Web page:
What the Deutsche Bank Raid Means to Investors

(Bloomberg) -- With yet more bad headlines surrounding Deutsche Bank AG, some analysts suggest the cure may rest in a reshuffle of its management.

In the most recent events, the shares dived after news broke that German authorities had raided its Frankfurt headquarters as part of a money-laundering investigation. The probe had analysts questioning whether the bank’s Chief Regulatory Officer Sylvie Matherat and supervisory board Chairman Paul Achleitner will remain in their jobs.

What the Deutsche Bank Raid Means to Investors

Here’s what commentators are saying:

Klaus Nieding, DSW Vice President

  • There is scandal after scandal and “one could say we are getting used to it” but the management has to make the bank work, Nieding says on Bloomberg TV
  • Says the question is whether Matherat is the right person for the job
  • Says Chief Executive Officer Christian Sewing had a lot of compliments when he took over the role, but now he has to deliver

Markus Riesselmann, Independent Research analyst

  • Says that just when it was thought Deutsche Bank had left its legal troubles behind it, there’s more
  • Any resulting fines probably won’t be of the size seen in recent years
  • Investors want to be able to focus on the bank’s operating business, so this is unhelpful
  • Says a management reshuffle can’t be ruled out because of this, but if we do see one investors will probably continue to steer clear of the shares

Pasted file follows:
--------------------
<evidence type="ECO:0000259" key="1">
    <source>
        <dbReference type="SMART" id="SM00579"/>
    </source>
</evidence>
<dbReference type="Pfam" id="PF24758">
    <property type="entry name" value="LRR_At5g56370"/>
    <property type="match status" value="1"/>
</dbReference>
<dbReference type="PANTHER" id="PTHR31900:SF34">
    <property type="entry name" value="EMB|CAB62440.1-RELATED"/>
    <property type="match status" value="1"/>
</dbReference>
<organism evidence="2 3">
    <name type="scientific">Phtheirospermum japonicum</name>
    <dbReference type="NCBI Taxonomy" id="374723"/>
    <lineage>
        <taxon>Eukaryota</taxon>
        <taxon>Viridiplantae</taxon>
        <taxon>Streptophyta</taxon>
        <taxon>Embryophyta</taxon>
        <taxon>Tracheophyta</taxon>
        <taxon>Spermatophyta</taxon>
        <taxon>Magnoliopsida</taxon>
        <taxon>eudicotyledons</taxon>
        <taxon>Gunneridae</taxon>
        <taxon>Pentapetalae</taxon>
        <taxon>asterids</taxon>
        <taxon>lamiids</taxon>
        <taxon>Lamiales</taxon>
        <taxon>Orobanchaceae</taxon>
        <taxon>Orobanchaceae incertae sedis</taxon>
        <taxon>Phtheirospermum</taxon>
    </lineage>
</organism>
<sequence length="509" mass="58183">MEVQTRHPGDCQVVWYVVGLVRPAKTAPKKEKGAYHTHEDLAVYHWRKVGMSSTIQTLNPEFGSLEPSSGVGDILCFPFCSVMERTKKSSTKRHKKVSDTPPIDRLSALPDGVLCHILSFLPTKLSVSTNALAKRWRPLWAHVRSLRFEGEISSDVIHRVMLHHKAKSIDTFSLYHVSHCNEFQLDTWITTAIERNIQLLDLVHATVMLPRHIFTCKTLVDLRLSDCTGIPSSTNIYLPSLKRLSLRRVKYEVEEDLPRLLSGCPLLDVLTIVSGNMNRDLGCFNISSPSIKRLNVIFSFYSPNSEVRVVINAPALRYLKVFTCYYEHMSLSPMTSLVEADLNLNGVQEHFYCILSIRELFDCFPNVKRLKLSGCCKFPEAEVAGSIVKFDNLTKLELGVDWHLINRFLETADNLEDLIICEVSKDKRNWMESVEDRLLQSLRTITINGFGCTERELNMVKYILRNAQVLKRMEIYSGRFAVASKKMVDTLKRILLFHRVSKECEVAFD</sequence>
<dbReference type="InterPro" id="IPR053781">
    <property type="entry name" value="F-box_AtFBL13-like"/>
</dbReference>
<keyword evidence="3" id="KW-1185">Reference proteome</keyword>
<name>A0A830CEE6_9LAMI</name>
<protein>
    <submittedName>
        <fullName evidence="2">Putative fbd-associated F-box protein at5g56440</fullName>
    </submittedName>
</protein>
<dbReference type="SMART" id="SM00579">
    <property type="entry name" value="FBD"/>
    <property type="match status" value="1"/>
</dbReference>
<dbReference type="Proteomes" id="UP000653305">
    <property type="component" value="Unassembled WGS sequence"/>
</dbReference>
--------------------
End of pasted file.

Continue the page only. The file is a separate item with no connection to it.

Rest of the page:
• We need to see some real improvements in Deutsche Bank’s operating business before investors see a reason to go back into the shares

Stefan Mueller, CEO of DGWA

  • The bank will now be paralyzed for months until it becomes clear how it will be affected by new potential fines, Stefan Mueller CEO of DGWA, an investment advisory boutique based in Frankfurt, says by phone
  • Says the bank needs fresh blood and that maybe this time supervisory board chairman Achleitner will fall

Ingo Frommen, LBBW analyst

  • The sums that are mentioned are pretty small compared to those that have worried investors regarding the Danske Bank scandal
  • Says this is bad for the sentiment around the firm
  • Sewing is unlikely to be harmed too much and it needs to be known whether there were structural failings, he says

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